Wouter Mensink ‘Subject of innovation, or: how to redevelop the patient with technology’. PhD thesis, University of Leiden, The Netherlands, 2012.
Pdf of thesis on University of Leiden library site
People are shaped in many ways: as subject of scientific inquiry, as part of a political category or in relations with others. Alternatively, they shape themselves. Michel Foucault examined such ways of ‘subjectivation’: the manner in which the human ‘subject’ is formed. He is most famous for his work on the role of surveillance in society. Contemporary critics argue that the surveillance he describes was only possible in the industrial era, in which people were often confined to closed spaces: schools, factories or hospitals. With the coming of the information era, however, the surveillance model is said to be defunct. People are much more distributed, to name just one distinction.
One way of assessing the value of Foucault’s work for present-day questions is to examine how ‘subjectivation’ relates to technology. His work on neoliberalism provides a starting-point. We do need to look further though, for example at Bruno Latour’s work. He claims that technologies are to people what ‘plug-ins’ are to the internet. The web is personalised by installing different plug-ins, add-ons or apps. Similarly, our subjectivity is shape by the technologies with which we engage. Question is how this turns out in practice.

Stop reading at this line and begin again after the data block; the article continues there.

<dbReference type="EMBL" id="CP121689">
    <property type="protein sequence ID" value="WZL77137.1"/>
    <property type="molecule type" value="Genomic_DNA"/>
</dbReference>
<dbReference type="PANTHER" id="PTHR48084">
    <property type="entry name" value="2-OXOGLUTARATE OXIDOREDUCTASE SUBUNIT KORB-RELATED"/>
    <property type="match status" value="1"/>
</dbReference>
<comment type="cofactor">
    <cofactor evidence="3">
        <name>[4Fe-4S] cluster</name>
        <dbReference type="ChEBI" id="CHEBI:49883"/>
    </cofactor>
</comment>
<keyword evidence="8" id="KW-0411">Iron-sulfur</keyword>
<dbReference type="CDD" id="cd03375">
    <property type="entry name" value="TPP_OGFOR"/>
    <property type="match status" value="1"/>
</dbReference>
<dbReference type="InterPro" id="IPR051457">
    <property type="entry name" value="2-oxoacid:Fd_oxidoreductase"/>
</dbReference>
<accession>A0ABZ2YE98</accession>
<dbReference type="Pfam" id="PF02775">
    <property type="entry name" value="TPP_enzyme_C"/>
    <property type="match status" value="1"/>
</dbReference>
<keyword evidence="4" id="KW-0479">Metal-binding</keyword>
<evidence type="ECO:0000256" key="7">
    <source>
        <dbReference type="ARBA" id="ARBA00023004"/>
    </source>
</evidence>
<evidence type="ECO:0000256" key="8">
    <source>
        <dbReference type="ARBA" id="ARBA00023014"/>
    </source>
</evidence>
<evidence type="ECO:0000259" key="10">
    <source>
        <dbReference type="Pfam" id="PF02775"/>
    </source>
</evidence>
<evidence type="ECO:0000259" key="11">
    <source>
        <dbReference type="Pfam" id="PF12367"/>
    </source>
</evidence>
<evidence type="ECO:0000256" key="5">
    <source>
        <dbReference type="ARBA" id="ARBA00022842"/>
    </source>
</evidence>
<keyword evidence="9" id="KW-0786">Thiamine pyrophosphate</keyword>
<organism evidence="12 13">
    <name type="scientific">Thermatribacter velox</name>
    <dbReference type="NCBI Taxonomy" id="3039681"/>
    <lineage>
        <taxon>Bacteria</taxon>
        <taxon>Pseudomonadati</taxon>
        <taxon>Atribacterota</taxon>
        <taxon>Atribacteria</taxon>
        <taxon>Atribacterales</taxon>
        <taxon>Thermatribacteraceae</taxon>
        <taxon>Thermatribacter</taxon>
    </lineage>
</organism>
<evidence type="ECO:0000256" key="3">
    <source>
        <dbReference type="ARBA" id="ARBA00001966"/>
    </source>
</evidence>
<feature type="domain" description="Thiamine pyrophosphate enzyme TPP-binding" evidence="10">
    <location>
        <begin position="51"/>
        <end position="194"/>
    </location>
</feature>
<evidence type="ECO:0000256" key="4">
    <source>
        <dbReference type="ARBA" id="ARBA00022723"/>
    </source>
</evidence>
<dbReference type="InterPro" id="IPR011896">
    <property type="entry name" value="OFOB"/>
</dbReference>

In order to take such a practical angle at these philosophical questions, this study examines the case of healthcare innovation. It articulates how patients are shaped in relation to technology. Technology is placed in a particular context when it is drawn into a discussion about innovation. The Dutch Electronic Health Record and the Personal Healthcare Budget are political designs that aim to foster innovation. Both policies started mid-1990s and were nearly abolished in 2011. What happened over the course of these one and a half decades?
Apart from these two policies, the study also covers other innovation-related developments in Dutch healthcare: the so-called Diagnosis Treatment Combinations, functional description techniques for health insurances, the Quality-Adjusted Life Years calculation and medical chat rooms.
It ends by examining the possibilities of democratising healthcare innovation, by investigating the example of ‘Living Labs’. These are local or regional platforms in which people are in some way involved in innovation processes. Just like for the different policies, the crucial question is: which role is attributed to the patient?